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Stock Watch

Penny Stocks: Why You Should Always Stay Away

With the exception of some large foreign firms, investors should generally avoid stocks that trade over-the-counter.


Penny stocks – those stocks that trade for low prices, often with share prices of less than a dollar per share – are dangerous. Period. Indeed, with a few exceptions, investors should steer clear of these uber-cheap stocks, which typically trade over-the-counter and not on a major exchange.

Call them penny stocks, microcaps or OTC stocks; by any name, they’re bad news. Promises of quick and easy riches are easier to fall for when an investment can be made with so little money up front. An investor might think, "How risky could it be?"

Plenty. Per the Securities and Exchange Commission: “Academic studies find that OTC stocks tend to be highly illiquid; are frequent targets of alleged market manipulation; generate negative and volatile investment returns on average; and rarely grow into a large company or transition to listing on a stock exchange.”

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We’ll break down what all that means below, but suffice to say, the SEC is not a fan.


Why Penny Stocks Are So Dangerous

To be clear, this is not to say that every penny stock or OTC company is a scam. The danger is that the over-the-counter market is where the scam stocks live. Think of it as a bad neighborhood. Being there can make you a mark for a con.

For some background, the OTC market is different from exchanges like the New York Stock Exchange or Nasdaq, where trading is centralized. There is no one OTC exchange. Instead, the OTC connects buyers and sellers over a computer- and telephone-based system. Any stock that does not trade on the NYSE, Nasdaq or other established U.S. exchange can trade over-the-counter. These securities also are known as “unlisted stocks.”

Typically, OTC stocks tend to be highly risky microcap stocks (the shares of small companies with market capitalizations of under $300 million), which include nanocap stocks (those with market values of under $50 million).

The SEC has long warned investors about the high risks associated with such stocks. The Financial Industry Regulatory Authority (FINRA), the industry’s self-regulatory agency, likewise waves a red flag over the buying and trading of OTC securities.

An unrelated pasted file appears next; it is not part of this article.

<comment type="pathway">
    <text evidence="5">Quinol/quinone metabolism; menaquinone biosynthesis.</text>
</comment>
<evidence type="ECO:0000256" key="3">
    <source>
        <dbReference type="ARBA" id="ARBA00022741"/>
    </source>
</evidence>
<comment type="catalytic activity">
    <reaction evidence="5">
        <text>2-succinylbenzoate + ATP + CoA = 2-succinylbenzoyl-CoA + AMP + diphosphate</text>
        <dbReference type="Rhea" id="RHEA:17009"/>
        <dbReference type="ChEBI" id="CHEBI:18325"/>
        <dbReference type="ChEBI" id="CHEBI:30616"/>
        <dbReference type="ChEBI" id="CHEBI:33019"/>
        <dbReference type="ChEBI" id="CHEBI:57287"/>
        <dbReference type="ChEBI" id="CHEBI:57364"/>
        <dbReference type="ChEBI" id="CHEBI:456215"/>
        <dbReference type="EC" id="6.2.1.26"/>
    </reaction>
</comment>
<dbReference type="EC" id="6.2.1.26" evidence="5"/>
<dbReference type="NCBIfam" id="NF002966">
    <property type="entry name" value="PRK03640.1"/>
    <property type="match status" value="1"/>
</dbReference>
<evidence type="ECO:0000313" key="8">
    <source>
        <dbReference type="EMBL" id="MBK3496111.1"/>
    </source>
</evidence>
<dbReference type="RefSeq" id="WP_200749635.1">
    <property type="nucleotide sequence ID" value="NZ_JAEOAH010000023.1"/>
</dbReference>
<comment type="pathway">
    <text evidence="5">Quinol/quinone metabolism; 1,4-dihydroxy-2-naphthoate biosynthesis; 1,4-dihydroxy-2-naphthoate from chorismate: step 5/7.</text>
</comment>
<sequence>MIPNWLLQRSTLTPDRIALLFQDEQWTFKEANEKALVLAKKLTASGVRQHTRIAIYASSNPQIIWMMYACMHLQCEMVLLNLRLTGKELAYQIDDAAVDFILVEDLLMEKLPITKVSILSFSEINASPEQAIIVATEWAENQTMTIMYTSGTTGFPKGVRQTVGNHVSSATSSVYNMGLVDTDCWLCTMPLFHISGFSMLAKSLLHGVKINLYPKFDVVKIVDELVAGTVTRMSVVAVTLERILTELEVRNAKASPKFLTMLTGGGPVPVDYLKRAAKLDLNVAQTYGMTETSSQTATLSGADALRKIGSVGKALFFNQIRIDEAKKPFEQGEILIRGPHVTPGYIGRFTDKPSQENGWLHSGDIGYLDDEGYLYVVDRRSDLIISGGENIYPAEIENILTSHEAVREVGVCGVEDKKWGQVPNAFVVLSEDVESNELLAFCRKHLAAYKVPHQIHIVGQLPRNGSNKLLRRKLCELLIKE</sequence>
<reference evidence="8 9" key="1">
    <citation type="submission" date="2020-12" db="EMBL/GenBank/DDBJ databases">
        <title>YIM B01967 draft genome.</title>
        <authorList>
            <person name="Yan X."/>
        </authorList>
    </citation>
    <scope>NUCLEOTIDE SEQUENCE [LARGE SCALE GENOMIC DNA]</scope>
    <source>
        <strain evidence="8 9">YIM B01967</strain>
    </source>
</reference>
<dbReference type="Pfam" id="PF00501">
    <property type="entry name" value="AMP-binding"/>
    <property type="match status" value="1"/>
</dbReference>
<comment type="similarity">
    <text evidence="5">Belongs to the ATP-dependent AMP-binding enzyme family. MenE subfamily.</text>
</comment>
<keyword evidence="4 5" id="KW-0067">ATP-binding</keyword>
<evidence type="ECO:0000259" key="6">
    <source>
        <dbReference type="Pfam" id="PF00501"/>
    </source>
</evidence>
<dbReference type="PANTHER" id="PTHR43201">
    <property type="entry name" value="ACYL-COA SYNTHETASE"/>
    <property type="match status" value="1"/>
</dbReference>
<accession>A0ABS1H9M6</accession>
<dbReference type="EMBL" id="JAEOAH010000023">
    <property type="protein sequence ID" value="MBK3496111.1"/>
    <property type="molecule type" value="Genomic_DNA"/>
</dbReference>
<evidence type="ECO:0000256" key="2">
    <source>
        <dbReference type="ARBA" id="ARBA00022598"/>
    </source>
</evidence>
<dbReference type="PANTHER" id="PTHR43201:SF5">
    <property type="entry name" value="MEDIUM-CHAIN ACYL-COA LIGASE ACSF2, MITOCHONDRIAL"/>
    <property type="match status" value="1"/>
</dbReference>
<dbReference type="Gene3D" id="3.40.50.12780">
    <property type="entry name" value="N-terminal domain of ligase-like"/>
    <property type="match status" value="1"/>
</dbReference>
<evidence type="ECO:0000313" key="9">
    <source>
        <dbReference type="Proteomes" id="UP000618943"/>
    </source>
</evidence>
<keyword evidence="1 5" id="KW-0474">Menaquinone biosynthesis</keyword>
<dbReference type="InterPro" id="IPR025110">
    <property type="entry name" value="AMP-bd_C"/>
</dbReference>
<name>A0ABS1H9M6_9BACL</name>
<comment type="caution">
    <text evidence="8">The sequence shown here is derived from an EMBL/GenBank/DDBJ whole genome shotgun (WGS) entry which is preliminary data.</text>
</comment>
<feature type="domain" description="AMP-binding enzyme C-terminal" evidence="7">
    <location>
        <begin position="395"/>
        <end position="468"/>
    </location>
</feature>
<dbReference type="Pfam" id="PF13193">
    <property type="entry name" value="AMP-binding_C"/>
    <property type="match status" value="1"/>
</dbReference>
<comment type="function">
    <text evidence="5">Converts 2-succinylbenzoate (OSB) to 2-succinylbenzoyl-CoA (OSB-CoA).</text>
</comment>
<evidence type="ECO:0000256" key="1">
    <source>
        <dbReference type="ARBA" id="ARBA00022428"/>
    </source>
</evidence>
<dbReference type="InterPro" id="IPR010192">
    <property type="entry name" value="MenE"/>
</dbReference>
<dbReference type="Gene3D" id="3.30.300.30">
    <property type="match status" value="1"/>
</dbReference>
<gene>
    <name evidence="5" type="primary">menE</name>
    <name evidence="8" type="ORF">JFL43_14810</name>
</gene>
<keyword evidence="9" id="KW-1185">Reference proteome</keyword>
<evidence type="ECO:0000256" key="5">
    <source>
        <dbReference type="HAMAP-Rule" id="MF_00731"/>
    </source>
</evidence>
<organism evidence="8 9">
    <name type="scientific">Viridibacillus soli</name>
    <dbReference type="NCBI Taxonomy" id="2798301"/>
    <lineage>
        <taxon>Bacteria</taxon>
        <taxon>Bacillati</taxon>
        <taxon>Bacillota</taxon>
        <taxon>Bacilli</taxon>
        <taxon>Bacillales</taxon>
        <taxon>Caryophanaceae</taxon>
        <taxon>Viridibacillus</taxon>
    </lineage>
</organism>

That’s because companies that list on the OTC aren’t required to file periodic or audited financial reports as they must do if they are listed on a major exchange, such as the NYSE or the Nasdaq. In other words, there’s no way to know if they’re telling the truth when they claim to have sales and profits. The major exchanges also have listing requirements; OTC stocks don’t. For example, a company must have at least 400 shareholders and a market value of at least $40 million to get a listing on the New York Stock Exchange. The OTC makes no such requirements.

Put it all together, and it makes it easier for unscrupulous managers to lie about their business prospects or commit securities fraud.

But that’s not all. The shares that exchange hands on the OTC tend to be “illiquid,” meaning they often trade in low volumes and have a limited number of buyers and sellers. That can make it difficult or impossible for investors to buy or sell shares at the prices they want.

That lack of liquidity also makes many OTC stocks the perfect vehicle for “pump-and-dump” schemes where stock promoters lure investors to buy shares, increasing the stock price. Then, when the price gets high enough, the pumper sells his shares, causing the stock to fall and leaving investors with poor returns, or even losses. Anyone here see The Wolf of Wall Street?


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To protect investors from falling for these schemes, the SEC suspended trading of more than 800 microcap stocks — more than 8% of the OTC market — between 2012 and 2015. Once a stock has been suspended from trading, it cannot be relisted unless the company provides updated financial information to prove it’s actually operational. Since that rarely happens, trading suspensions essentially render the shares useless to scam artists.

Legitimate OTCs

Be that as it may, there is one segment of the OTC market that investors need not fear.

Amidst the riff-raff, some of the biggest, most respected foreign companies in the world list their U.S. shares over-the-counter instead of on the major U.S. exchanges. Here, you’ll find shares of The Industrial & Commercial Bank of China Ltd. (IDCBY), which happens to be the biggest bank in the world. You also can buy shares of Switzerland’s Nestle (NSRGY), the largest food company in the world; China’s Tencent (TCEHY), the country’s largest internet service provider; and Japanese gaming giant Nintendo (NTDOY).

Why would major, international publicly traded companies rub shoulders with firms that issue highly speculative penny stocks?


The reason has to do with cost and convenience. For example, a foreign firm listing on the NYSE or Nasdaq must prepare two sets of audited financial statements for everything it does — one to conform with international accounting standards, and another that adheres to the generally accepted accounting principles (GAAP) used in the U.S. That isn’t a requirement over-the-counter.

With an OTC listing, a foreign company gains access to the vast pool of U.S. equity investors at a fraction of the cost and effort.

The bottom line is that with the exception of large, established foreign firms, OTC stocks come with too many risks. It’s not possible for the average investor to know if the company is on the up and up. And even legitimate tiny companies can fail virtually overnight. The pitfalls of trading OTC stocks just aren’t worth it.

It’s easy enough to lose money investing in stocks. Why make it easier?

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